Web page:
In 1862, Maurice Raynaud described one or more fingers becoming pale and cold, a phenomenon then known as‘dead finger'. It was an intermittent segmental whitening due to a sudden decrease in blood supply mainly in response to cooling. This phenomenon was later described in employees using hand‐held vibrating tools (Loriga, 1911), and it is now a well recognized industrial hazard known as the vibration white finger syndrome. Taylor & Pelmear (1975) published an edited version of papers submitted to the Department of Health and Social Security, and drew attention to four broad categories of industrial processes–chain sawing, hand and pedestal grinding, chipping with pneumatic tools, and copper tube swaging. In ail, eighteen populations were surveyed and 827 vibration‐exposed personnel were examined, along with 365 control subjects; 5·3%, of the vibration‐exposed subjects had white fingers. The longer the exposure to vibration the worse its effects, suggesting a cumulative effect. It was clear from the case histories that the disorder could progress to a stage of gross impairment of blood supply and death of the tissues. Although vibration was clearly the most important factor in the above study, it is of interest that 6·3% of the control population also had white fingers when exposed to cold. The factors responsible for white fingers in the population supposedly not exposed to vibration are unknown. In the exposed population the relevance of vibration was clearly shown both by its relationship to time of exposure and by the severity of the disorder when vibration exposure was continued over many years. In contrast to the vibration story, there is also a literature describing beneficial, hyperaemic effects of relatively acute exposure to local vibration. Vibro‐massage has a place in many physiotherapy departments particularly on the continent of Europe. Vibration is used in sports medicine to relax tense muscles, and its many beneficial effects are advertized for exhausted business men who may be persuaded to buy vibrating beds or chairs. While there is still no satisfactory explanation of either the beneficial or the harmful effects, this may yet come from a closer study of the acute changes due to vibration. These have been reported as relief from pain, ‘relaxation’, and increased blood flow. Wisham, Shaanan & Bierman (1956) showed that after short periods of vibration skin temperature was slightly raised in the toes of seven of twenty subjects and in the calves of twelve. The rate of tissue clearance of injected radioactive sodium by the blood stream was increased in thirteen out of fifteen subjects. Bierman (1960) and later Atha & Wheatley (1975) observed a remarkable increase in the extensibility of the spine and the lower limbs during touching of toes after whole‐body vibration, a phenomenon that might be due to relaxation of muscfe but could be an effect on tense ligaments swollen by tissue fluid. In this review the possibility is discussed that a unifying hypothesis of the mechanisms of tissue fluid dispersal can explain both the good and bad effects of vibration. Three aspects will be discussed: (a) causes of Raynaud's phenomenon; (b) local versus systemic influences; (c) the influence of cold.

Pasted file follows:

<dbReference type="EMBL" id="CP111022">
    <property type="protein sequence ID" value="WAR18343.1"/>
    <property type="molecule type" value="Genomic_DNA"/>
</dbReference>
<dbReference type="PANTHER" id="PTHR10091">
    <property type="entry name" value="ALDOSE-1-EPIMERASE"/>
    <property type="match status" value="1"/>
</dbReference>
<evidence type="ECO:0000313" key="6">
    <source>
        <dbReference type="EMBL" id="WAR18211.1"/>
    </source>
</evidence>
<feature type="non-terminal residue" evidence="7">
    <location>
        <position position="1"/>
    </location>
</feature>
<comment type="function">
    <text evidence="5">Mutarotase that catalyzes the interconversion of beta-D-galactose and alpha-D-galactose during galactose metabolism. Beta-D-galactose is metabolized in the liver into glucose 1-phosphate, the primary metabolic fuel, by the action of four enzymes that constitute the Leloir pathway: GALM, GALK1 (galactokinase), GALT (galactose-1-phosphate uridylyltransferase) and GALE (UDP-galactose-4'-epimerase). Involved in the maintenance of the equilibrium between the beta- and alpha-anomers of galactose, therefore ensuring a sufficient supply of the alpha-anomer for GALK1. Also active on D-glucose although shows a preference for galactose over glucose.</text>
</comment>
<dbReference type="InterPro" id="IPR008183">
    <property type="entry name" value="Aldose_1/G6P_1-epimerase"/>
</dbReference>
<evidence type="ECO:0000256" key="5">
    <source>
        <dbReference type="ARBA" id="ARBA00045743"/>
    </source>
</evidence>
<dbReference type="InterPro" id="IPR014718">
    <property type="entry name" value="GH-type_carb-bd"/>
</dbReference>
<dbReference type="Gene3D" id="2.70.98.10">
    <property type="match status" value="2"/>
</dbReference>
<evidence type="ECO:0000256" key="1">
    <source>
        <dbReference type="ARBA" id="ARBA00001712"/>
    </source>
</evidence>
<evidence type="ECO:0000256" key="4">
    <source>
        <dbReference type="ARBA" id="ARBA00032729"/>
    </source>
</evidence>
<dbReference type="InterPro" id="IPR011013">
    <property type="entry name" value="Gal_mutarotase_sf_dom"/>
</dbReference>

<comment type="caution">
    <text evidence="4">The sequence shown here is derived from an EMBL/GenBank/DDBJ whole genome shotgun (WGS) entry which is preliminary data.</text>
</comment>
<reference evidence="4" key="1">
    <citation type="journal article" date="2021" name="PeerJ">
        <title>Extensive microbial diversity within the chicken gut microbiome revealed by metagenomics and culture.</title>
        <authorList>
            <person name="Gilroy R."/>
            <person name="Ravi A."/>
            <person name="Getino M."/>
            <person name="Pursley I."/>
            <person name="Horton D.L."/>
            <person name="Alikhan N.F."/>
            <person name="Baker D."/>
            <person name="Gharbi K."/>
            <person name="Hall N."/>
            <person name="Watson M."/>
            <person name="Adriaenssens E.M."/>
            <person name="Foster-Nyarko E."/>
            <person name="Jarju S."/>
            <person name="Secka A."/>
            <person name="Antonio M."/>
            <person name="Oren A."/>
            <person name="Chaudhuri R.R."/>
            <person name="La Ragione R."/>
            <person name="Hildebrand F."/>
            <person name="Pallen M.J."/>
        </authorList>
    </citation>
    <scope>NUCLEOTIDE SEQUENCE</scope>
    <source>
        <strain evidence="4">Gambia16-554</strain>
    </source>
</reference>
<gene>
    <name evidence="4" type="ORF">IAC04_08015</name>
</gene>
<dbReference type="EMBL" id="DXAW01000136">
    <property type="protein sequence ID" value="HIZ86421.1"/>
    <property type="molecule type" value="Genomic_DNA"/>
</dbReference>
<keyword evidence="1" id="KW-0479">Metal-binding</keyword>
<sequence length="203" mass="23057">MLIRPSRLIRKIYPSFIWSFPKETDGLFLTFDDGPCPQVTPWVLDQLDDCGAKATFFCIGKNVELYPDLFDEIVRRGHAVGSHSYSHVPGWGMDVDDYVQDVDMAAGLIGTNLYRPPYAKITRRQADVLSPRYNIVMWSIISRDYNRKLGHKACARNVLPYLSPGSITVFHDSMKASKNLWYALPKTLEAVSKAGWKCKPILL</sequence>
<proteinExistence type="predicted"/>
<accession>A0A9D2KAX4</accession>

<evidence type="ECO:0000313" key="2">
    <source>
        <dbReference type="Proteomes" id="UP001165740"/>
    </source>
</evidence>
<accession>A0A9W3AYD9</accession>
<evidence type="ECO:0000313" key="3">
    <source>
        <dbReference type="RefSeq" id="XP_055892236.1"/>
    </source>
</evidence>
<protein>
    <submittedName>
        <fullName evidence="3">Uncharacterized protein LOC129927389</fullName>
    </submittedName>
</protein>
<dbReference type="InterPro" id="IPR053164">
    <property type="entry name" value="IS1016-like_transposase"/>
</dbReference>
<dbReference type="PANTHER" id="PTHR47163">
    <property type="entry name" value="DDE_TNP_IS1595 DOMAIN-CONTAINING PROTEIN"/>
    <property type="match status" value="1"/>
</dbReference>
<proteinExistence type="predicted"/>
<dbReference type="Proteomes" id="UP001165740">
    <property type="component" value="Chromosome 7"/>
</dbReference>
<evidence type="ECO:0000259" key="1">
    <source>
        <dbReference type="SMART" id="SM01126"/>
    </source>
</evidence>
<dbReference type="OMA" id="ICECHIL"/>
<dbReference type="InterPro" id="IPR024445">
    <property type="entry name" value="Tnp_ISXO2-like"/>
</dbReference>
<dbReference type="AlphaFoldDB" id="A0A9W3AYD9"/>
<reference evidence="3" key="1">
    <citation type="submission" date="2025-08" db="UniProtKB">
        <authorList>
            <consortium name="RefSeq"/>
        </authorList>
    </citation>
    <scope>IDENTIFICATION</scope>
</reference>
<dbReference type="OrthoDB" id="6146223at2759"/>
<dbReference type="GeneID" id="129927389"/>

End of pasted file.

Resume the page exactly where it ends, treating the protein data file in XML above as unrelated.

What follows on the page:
Clinical & Experimental Dermatology – Wiley
Published: Mar 1, 1981
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